You should also list the agenda items and organize them according to priority. Consider what information you want to cover at the beginning, middle, and end of the meeting. If there are a lot of agenda items, you might think about including many of them in breakout sessions.
Bonus tip: To better engage the participants and set up a conversation about certain topics, it is recommended that when preparing the agenda, instead of listing the items in bullet points, you list them as questions. For instance, instead of writing “Training for new employees,” write “What are the optimal training hours for new employees?” or “What training should we offer to new employees?” This will help you get the information you need quickly and easily. This will also help the participants clearly understand why you need to gather this information and allow them to stay focused during the meeting.
Estimate and list the time for each topic
One of the essential steps in creating an influential meeting agenda is setting a time for each topic. Ensuring that each item is allotted enough time will ensure everyone has time to discuss and contribute without feeling rushed.
Tip: Avoid including too many items in the meeting’s agenda. The more items you include, the more likely a team member will be unsure of what is supposed to be discussed, leading to less discussion and less productivity.
Mention the process for the discussion of any agenda item
Agreeing on the process for discussing the agenda items is an essential step toward effective team meetings. An excellent agenda should be able to specify the process of discussing each item. It is essential to clearly state how you want each agenda item to be addressed- whether through a breakout session, a brainstorming session, or an open forum exchange. Clearly stating the process in advance will save time during the meeting.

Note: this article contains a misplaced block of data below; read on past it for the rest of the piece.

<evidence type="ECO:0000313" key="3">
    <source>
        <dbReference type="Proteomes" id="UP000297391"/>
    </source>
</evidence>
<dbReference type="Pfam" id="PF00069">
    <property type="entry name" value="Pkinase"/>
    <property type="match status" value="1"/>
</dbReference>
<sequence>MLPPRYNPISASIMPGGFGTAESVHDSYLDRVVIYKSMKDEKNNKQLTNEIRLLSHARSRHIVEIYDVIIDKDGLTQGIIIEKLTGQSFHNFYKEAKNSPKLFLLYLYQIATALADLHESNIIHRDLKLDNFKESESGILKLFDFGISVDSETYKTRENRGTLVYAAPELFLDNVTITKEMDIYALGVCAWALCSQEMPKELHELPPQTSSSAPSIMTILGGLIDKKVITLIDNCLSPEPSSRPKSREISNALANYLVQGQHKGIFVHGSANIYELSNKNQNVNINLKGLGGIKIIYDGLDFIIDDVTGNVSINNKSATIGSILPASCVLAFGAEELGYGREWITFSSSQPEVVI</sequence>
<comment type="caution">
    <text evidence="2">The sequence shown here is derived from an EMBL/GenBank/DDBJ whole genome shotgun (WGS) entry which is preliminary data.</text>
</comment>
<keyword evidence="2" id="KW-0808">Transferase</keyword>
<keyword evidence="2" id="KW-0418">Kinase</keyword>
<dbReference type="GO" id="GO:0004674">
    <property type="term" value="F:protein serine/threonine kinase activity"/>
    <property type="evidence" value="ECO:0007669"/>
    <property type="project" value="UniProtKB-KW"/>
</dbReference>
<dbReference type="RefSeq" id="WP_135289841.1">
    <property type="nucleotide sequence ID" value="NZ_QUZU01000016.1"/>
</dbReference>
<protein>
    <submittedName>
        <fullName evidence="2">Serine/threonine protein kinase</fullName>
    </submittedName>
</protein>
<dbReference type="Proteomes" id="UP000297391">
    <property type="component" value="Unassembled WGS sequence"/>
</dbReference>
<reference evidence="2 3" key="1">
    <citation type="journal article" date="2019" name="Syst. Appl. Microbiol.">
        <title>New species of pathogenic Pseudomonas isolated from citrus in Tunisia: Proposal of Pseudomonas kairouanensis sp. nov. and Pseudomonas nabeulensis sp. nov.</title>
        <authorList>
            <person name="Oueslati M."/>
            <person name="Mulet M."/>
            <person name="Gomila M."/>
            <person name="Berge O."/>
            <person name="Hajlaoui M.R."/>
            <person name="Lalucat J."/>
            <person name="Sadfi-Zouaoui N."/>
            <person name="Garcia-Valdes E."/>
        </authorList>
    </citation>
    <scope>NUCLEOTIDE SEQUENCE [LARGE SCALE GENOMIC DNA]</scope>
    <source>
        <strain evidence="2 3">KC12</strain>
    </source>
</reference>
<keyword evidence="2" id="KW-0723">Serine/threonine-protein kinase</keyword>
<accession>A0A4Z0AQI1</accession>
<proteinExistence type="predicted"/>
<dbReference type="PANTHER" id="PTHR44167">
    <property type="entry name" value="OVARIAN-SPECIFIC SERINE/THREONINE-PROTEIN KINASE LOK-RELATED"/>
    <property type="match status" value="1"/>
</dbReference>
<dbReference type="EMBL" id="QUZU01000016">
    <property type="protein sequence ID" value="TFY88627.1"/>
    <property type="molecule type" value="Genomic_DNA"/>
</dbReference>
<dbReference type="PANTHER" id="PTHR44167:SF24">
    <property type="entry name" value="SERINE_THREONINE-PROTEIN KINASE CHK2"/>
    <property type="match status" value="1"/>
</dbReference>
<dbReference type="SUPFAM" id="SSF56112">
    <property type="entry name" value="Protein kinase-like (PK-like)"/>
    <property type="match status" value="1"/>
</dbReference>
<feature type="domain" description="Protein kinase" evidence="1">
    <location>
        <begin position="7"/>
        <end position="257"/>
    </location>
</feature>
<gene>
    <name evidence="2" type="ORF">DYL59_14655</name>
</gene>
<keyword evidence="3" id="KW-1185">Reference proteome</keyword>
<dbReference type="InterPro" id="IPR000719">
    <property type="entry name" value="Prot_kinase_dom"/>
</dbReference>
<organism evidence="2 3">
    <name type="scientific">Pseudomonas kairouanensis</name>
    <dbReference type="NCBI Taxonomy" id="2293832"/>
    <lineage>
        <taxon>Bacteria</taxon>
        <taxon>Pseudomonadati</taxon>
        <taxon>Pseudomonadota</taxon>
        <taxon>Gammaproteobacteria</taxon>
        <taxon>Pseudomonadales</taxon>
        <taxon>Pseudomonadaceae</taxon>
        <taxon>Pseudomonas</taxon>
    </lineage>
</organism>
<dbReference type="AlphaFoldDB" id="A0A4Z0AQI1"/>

For instance, if you are hosting a meeting to discuss new SEO strategies, the process may look something like this:
- Brainstorm SEO opportunities for your site
- Break into smaller groups based on your interests
- Discuss and present ideas to the larger group
- Outline specific strategies for implementation
- Schedule and assign tasks for the execution of the tasks of the project
A process like this will allow each person to express their opinion, provide input from the entire team, and keep the meeting moving toward an actionable plan.
Having a team meeting agenda is not enough. It is also vital to have the right participants to achieve the desired results. Therefore, the first thing you should think about when making a decision about the participants is to identify any team members who might be hesitant to participate in an open discussion or who might feel they don’t know enough about particular topics.
Tip: When creating the participant list, depending on the type of meeting, you must consider including team members who may not be directly affiliated with the meeting or project but may be able to provide valuable insight into some issues.
Clarify the roles and responsibilities of the participants
When creating the agenda for the meeting, it is essential to state the roles and responsibilities of each team member clearly. Without clearly stating the roles and responsibilities, there may be little discussion and a lack of productivity.
For example, if the meeting has several breakout sessions in which each team member can participate, you should ensure that each person is assigned a specific role. To select the roles properly, you should consider their expertise in the field.
Assign next steps
Once you have finalized the agenda’s structure and list of participants, assigning the next steps, otherwise known as action items, is essential. An action item is a specific activity or task that needs to be completed to achieve a specific goal. The action items should directly relate to the meeting’s objectives, such as clarifying the next steps for team members working on the project, assigning deadlines for tasks, and discussing potential problems that might occur.
Meeting Agenda Examples
Types of Team Meeting Agenda Templates
There are different types of templates, depending on the purpose of the meeting. Below are some of the types: